House Republicans, led by Rep. Paul Ryan (R-Wis.), have begun to pass a budget that includes serious cuts to some food-related organizations, but it's still unclear how (or if) these cuts will end up going into effect.
Here's how food fared overall in Ryan's plan:
$2.6 Billion In Cuts To The USDA
Some of the most drastic cuts in the entirety of the budget can be found here. Â For example, the Women, Infants and Children program (WIC), which helps to get healthy food to low-income mothers and families, will see $504 million in cuts. Agriculture credit insurance, research agencies and rural development programs will also see their funding slashed.
However, there may be a way to make up some of that money immediately. According to Reuters, Agriculture Secretary Tom Vilsack said that by eliminating reserve funding, or money the organizations have saved up for the future but didn't plan on using this year, they can make up most of the shortfall.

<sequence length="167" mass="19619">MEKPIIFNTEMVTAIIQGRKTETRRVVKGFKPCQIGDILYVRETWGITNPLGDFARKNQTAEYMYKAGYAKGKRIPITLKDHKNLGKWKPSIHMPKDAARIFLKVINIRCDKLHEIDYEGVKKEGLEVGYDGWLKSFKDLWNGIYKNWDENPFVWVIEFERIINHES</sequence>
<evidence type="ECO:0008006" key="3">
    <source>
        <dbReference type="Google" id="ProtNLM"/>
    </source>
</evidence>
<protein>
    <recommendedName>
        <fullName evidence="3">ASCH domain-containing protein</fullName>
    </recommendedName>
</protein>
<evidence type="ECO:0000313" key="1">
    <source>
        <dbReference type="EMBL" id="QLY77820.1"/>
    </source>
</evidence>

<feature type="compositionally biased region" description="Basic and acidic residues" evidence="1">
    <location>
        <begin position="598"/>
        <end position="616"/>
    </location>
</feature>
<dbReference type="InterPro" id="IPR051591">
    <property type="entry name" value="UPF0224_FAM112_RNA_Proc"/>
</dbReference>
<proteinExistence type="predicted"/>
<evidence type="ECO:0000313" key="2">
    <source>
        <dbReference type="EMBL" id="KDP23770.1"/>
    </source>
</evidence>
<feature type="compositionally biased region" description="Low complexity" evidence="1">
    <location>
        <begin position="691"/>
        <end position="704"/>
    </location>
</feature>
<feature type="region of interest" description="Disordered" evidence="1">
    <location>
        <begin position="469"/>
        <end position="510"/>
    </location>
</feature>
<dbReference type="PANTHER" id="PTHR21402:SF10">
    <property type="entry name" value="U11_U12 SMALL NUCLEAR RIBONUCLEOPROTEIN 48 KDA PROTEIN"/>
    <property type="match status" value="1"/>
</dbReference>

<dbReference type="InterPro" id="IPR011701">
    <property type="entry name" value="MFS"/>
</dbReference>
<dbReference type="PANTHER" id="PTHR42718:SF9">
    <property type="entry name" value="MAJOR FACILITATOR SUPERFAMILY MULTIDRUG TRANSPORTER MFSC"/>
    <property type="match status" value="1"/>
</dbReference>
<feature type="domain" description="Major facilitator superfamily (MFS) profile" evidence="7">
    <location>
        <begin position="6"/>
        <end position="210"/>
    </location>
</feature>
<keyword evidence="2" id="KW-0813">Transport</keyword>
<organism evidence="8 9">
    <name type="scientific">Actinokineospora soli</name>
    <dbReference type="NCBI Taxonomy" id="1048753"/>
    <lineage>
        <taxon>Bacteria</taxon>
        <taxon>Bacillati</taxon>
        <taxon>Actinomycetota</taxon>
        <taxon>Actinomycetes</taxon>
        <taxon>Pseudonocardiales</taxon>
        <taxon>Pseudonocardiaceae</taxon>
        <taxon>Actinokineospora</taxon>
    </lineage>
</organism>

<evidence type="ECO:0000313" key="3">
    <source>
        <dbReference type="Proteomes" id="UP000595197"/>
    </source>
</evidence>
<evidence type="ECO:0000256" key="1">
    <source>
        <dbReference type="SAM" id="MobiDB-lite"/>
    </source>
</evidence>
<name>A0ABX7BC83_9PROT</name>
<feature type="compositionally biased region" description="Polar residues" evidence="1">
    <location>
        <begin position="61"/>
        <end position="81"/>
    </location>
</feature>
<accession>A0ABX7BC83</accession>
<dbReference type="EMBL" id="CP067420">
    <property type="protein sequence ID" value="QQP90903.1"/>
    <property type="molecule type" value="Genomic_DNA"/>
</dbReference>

Farm Subsidy Cuts
A subcategory of the USDA cuts, Vilsack said it's likely that farm subsidies will face serious cuts as the budget continues to be worked out. Rep. Ryan has proposed a budget plan that includes a plan to reduce farm subsidies by $30 billion over the next 10 years.
Direct payments may face the strictest scrutiny: those are the payments that farmers get regardless of what or how much they grow in a given year and can be manipulated into hundreds of thousands of dollars in income.
Impending Cuts For Food Stamps
In 1996,Â Republicans proposed a welfare reform bill that included significant cuts to welfare programs like food stamps, and we may be seeing it again in 2011. In addition to the previously mentioned cuts to WIC, the budget proposal includes a redistribution of money for the food stamps program, just one of the welfare programs that might face tightening or elimination as the budget process continues.
- FY 2011 CONTINUING RESOLUTION REDUCTIONS
- Vilsack: Farm subsidies on table in budget talks (Bloomberg Business Week)
- Budget plan cuts food aid, stewardship programs (Reuters)